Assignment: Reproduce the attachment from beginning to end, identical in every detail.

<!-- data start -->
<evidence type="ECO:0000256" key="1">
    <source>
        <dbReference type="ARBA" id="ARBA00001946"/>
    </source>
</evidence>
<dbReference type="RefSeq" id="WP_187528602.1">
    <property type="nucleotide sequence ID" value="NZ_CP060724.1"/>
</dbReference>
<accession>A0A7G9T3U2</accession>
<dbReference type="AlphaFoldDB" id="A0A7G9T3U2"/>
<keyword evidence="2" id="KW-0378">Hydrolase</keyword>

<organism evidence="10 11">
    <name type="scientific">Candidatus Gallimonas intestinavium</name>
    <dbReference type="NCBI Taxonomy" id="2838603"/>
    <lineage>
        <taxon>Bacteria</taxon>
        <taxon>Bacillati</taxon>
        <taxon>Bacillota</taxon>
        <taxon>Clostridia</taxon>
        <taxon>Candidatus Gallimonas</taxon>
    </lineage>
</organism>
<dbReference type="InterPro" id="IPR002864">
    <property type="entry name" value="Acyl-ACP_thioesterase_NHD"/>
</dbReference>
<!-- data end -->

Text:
<evidence type="ECO:0000256" key="1">
    <source>
        <dbReference type="ARBA" id="ARBA00001946"/>
    </source>
</evidence>
<dbReference type="RefSeq" id="WP_187528602.1">
    <property type="nucleotide sequence ID" value="NZ_CP060724.1"/>
</dbReference>
<accession>A0A7G9T3U2</accession>
<dbReference type="AlphaFoldDB" id="A0A7G9T3U2"/>
<keyword evidence="2" id="KW-0378">Hydrolase</keyword>

<organism evidence="10 11">
    <name type="scientific">Candidatus Gallimonas intestinavium</name>
    <dbReference type="NCBI Taxonomy" id="2838603"/>
    <lineage>
        <taxon>Bacteria</taxon>
        <taxon>Bacillati</taxon>
        <taxon>Bacillota</taxon>
        <taxon>Clostridia</taxon>
        <taxon>Candidatus Gallimonas</taxon>
    </lineage>
</organism>
<dbReference type="InterPro" id="IPR002864">
    <property type="entry name" value="Acyl-ACP_thioesterase_NHD"/>
</dbReference>